To that effect, top on the agenda was a council-wide introduction to National Safe Boating Week May 18-25. While many were well aware of the annual push and promotion for boating safety messaging prior to the busy Memorial Day weekend, Sea Tow Foundation encouraged active support and engagement through individual and corporate social media initiatives. In addition, Sea Tow Foundation provided a marketing support toolkit for council member to access including relevant content and imagery reflecting boating safety themes.
 
“The more the recreational boating industry gets on board promoting boating safety, the stronger and more impactful the message will be to general boating public,” said Kulp. “We’ve also invited our council members to share their own company boating safety initiatives and have been very impressed by the good work many of these organizations have already initiated.”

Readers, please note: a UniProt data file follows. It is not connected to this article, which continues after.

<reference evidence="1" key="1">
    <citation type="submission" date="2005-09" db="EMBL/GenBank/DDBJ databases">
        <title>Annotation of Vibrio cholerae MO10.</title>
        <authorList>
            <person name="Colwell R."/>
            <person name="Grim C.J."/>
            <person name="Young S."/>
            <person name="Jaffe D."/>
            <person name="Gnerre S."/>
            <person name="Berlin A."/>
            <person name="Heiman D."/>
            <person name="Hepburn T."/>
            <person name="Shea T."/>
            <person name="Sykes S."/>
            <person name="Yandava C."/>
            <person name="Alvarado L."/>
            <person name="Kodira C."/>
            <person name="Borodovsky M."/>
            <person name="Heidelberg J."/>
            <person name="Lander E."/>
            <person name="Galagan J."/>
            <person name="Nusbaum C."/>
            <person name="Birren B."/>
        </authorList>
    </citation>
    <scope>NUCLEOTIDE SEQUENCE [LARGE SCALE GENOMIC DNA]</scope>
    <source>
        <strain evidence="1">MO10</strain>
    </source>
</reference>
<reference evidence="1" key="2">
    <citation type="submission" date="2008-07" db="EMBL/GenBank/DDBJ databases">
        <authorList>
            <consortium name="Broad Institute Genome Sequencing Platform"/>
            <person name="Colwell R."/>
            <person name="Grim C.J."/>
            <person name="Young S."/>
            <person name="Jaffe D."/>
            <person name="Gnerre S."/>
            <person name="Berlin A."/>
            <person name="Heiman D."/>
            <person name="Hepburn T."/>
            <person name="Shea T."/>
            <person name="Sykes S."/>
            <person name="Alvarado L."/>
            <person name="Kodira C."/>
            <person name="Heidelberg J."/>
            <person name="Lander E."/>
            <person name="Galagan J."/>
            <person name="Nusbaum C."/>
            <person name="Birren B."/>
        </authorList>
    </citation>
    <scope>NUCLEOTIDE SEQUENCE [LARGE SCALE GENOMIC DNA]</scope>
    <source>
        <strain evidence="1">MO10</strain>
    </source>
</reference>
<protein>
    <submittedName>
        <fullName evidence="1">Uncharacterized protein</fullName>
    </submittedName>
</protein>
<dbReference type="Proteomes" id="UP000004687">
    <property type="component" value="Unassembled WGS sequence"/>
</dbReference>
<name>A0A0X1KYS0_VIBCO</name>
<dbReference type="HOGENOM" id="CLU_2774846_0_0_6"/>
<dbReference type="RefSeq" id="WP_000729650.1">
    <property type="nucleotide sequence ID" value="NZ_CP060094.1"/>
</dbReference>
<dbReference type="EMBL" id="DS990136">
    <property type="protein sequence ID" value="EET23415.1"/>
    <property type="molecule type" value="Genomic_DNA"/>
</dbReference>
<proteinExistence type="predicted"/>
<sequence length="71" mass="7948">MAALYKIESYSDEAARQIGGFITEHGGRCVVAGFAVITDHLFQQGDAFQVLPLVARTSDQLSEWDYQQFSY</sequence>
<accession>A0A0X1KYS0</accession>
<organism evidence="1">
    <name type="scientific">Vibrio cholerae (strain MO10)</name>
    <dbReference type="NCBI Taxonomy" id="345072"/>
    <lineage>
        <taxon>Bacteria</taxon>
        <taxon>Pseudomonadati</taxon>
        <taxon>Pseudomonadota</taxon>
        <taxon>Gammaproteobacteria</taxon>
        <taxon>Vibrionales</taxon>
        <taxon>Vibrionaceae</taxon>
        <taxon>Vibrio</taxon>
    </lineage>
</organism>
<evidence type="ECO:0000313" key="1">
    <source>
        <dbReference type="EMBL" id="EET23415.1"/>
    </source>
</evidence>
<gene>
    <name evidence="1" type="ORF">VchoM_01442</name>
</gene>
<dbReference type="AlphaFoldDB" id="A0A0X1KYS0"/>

Besides National Safe Boating Week, the council discussed and is underway in the development of a new national boating safety awards program directed to the for-profit segment of the marketplace.
 
“While there are already boating safety award programs in place in several pockets of the industry, many are sponsored by or recognize the great work of the not-for-profit community and governmental/non-governmental boating agencies,” said Kulp. “Because our effort is targeting the for-profit sector, our awards program will pay tribute to the outstanding work of companies, organizations and individuals within the recreational for-profit boating space.”
 
The council has formed subcommittees and is currently working to further develop award program plans, parameters, categories and criteria for judging, with the goal to announce and launch the initiative later this year.